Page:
Sander Hicks, a self-proclaimed 9/11 truther, says he'll challenge Maloney as an independent. The 47-year-old says he's a lifelong peace activist upset with Maloney's votes for the Iraq War and Wall Street bailouts.
Rep. Yvette Clarke has narrowly survived a Democratic primary challenge from Adem Bunkeddeko, the 30-year-old son of Ugandan war refugees. The 53-year-old Clarke has represented Brooklyn since 2007, following a stint in the City Council seat her mother had held.
Clarke lists passage of the Affordable Care Act and securing funding for Brooklyn hospitals that faced financial woes among her chief accomplishments.Bunkeddeko's campaign was buoyed by a New York Times endorsement.
Bunkeddeko went to Harvard Business School and worked as a community organizer in Brooklyn and campaign manager for congressional candidates in Arkansas.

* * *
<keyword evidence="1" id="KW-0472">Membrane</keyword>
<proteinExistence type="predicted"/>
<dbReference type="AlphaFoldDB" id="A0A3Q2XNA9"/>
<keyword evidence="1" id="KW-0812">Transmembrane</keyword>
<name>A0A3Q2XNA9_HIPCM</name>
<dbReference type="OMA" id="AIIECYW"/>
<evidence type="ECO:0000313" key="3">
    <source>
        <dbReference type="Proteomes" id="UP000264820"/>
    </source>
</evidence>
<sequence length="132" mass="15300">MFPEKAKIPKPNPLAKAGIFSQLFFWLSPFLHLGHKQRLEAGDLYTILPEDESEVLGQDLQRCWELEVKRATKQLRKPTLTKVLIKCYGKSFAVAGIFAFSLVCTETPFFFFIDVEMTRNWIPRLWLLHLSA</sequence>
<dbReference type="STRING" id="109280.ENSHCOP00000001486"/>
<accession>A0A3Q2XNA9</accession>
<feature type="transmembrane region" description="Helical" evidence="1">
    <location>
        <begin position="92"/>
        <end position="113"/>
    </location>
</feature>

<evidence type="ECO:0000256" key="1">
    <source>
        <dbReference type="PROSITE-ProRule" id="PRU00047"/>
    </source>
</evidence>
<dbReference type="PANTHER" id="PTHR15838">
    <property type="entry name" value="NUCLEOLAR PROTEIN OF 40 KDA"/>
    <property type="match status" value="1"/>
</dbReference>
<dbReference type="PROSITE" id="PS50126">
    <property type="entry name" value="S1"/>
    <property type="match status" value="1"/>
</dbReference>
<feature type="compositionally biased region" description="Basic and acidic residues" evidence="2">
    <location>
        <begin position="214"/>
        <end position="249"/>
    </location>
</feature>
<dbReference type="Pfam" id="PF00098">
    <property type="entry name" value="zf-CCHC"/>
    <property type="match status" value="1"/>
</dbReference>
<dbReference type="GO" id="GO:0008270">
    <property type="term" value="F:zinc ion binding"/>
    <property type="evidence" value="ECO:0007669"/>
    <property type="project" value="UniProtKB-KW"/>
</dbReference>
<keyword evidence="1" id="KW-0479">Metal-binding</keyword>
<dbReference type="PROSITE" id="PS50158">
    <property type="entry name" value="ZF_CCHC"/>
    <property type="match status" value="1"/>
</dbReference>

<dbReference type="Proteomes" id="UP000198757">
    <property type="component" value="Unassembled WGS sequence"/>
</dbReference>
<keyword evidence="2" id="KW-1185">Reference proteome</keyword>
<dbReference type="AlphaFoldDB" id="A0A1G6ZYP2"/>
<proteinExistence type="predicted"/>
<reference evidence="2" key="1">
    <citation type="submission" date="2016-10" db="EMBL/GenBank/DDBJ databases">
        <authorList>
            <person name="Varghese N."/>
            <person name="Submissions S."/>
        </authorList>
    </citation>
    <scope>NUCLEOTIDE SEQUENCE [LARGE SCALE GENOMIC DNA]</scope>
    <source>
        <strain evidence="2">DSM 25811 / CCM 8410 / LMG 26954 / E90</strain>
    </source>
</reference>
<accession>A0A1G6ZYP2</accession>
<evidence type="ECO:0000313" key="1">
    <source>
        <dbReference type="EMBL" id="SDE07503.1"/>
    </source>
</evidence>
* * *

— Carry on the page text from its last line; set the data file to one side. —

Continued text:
On Staten Island, U.S. Rep. Dan Donovan, New York City's only Republican congressman, has survived a fierce challenge in New York's Republican primary from Michael Grimm, a former congressman who resigned to go to prison for tax fraud.
Grimm conceded Tuesday night and asked his supporters to back Donovan. Donovan represents New York's 11th Congressional District, which covers Staten Island and part of Brooklyn.
Grimm served more than seven months in prison after pleading guilty in 2014 to cheating the government out of taxes at his Manhattan restaurant. He was leading in at least one poll when Mr. Trump weighed in on the race last month, urging voters to stick with Donovan. Trump said in a tweet that a vote for Grimm risked handing the seat to Democrats.
"Very importantly, @RepDanDonovan will win for the Republicans in November...and his opponent will not," Mr. Trump tweeted in March. "Remember Alabama. We can't take any chances on losing to a Nancy Pelosi controlled Democrat."
Mr. Trump was referring to Republican Roy Moore's loss to Democrat Doug Jones in Alabama. During the special primary in Alabama, Moore beat the more establishment candidate, but in the end, lost to Jones after allegations that he had inappropriate relationships with underage girls when he was in his 30s.